Design… the elusive design… the ‘magic’ of an architect. I find it difficult to describe the design process, specifically my design process, as all architects design differently. Sure, there are ‘rules’ and precedent architects can follow, local zoning and code implications, means + methods to ‘work’ out a design, etc. However, it’s still a bit elusive for me to describe how it all happens. So let’s start at the beginning.
I do a lot of single family residential work… and a good portion of it is renovation/ additions. However, the same applies for new homes. Typically my initial meeting with a client is in their home. We walk through the house. The clients talk about their project. I spend most of the time listening and nodding my head… after all it’s their project that they wish to share with me. I see the glitter in their eye as they discuss wishes and goals for the project. Really good clients have binders full of images they like. The best clients can describe why they like them. We flip through their image binders. They make more statements. Finally they’ve exhausted themselves.
Then it happens. They look at me and ask, “So what’s the answer? What will you design and what will it look like when it’s done?” They seem to be waiting for me to snap my fingers, toss my cape back (I should start wearing a cape) and exclaim “I’ve got it! What it’s going to look like is…” However, I don’t work like that; I don’t know the ‘answer’ immediately. Typically my response is “Yes. No. Something. I don’t know.” To which I’m greeted with a blank stare for two minutes… than a nervous laugh… then the client says “No, really, what’s it going to look like?” I explain that I need time to think, to absorb what they’ve said- I need time to process.
Initially, there is a vast amount of listening and observing conditions as they pertain to a project. The design starts with thinking about all I’ve gathered. Processing those thoughts into useful information that can be applied to the design. I think about a project a lot- both consciously and subconsciously- I mean a lot. It’s typically weeks of ruminating in my head before I ever put pen to paper or knife to chipboard. Good design is intently listening, as well as hearing, and investigating the root of the design issue(s) at hand. Only after doing such can an architect respond appropriately and start ‘Designing.’ I suspect a majority of architects would agree with my process of design, at least at the very beginning.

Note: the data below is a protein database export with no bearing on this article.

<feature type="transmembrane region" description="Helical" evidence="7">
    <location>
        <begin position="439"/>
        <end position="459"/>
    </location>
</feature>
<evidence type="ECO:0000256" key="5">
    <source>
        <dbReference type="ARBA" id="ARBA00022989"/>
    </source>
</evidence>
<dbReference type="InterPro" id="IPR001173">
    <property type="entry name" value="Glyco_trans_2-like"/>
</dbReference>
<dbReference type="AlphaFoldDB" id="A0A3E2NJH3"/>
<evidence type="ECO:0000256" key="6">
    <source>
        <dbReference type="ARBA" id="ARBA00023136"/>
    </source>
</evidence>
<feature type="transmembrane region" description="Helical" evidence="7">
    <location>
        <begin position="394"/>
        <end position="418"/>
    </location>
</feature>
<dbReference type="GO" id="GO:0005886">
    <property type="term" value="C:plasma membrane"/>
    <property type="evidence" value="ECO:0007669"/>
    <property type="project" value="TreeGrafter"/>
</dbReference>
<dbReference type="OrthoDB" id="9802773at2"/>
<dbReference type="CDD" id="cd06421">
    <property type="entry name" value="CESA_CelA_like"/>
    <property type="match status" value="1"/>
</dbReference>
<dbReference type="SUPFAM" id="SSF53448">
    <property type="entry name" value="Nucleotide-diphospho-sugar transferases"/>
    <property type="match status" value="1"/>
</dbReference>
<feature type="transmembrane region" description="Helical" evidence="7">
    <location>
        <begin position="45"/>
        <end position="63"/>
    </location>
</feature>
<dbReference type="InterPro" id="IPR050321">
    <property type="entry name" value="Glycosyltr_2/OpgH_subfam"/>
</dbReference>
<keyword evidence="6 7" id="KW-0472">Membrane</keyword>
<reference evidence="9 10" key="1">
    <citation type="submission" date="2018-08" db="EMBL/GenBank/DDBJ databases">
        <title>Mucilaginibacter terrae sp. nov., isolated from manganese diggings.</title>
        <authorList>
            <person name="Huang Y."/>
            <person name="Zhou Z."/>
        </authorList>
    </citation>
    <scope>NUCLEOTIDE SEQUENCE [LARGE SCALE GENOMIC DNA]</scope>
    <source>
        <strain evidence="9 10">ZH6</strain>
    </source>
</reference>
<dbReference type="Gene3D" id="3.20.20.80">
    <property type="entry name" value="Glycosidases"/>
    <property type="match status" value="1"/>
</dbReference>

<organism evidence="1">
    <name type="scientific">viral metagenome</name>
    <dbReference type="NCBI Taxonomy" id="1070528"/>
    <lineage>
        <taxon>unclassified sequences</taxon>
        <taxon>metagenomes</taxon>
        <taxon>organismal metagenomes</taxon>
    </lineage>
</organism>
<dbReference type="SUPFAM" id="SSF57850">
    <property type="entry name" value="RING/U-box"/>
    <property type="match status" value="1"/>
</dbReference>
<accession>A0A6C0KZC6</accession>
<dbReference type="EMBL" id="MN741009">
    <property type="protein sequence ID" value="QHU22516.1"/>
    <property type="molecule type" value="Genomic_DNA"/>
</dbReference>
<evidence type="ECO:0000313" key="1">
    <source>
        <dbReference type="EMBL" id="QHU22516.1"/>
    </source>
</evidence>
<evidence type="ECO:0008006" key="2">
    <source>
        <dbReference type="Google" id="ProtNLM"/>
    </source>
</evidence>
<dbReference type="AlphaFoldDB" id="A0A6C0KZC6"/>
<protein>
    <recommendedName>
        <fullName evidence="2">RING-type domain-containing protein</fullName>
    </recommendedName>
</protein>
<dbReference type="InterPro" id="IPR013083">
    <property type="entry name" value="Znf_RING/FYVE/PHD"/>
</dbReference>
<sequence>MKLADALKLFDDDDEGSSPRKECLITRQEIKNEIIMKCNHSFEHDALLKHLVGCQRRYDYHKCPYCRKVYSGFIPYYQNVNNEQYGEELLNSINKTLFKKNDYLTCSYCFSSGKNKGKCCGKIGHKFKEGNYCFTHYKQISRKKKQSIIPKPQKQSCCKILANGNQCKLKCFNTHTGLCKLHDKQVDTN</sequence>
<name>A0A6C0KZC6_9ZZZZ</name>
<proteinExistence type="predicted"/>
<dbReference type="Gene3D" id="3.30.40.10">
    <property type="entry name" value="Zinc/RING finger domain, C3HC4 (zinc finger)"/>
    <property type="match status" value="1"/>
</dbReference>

* This post is part of the ArchiTalks series in which a group of ‘blog-ing’ architects select a topic and the group all post on the same day and promote each other’s blogs and read varying takes on the topic. This month’s topic is ‘Starting a Design.’ To read how other architects interpreted the topic please click the links below:
Matthew Stanfield – FiELD9: architecture (@FiELD9arch)
Slow Down. Hold Still.
Lee Calisti, AIA – Think Architect (@LeeCalisti)
where do we start?
Lora Teagarden – L² Design, LLC (@L2DesignLLC)
How to Start a Design
Jeremiah Russell, AIA – ROGUE Architecture (@rogue_architect)
Starting a Design: #Architalks
Eric T. Faulkner – Rock Talk (@wishingrockhome)
On Your Mark, Get Set — Start a Design!
Michele Grace Hottel – Michele Grace Hottel, Architect (@mghottel)
.”starting a design…”..
Meghana Joshi – IRA Consultants, LLC (@MeghanaIRA)
Architalks #35: Starting a Design
Brian Paletz – The Emerging Architect (@bpaletz)
Where do we begin?
Jeffrey Pelletier – Board & Vellum (@boardandvellum)
Where do you start when designing a new home?
Jim Mehaffey – Yeoman Architect (@jamesmehaffey)
First Thing’s First
Tim Ung – Journey of an Architect (@timothy_ung)
5 Tips for Starting an Architecture Project
Mark Stephens – Mark Stephens Architects (@architectmark)
How it all begins…
Steve Mouzon – The Original Green Blog (@stevemouzon)
Starting Wrong – The Amazon Mistake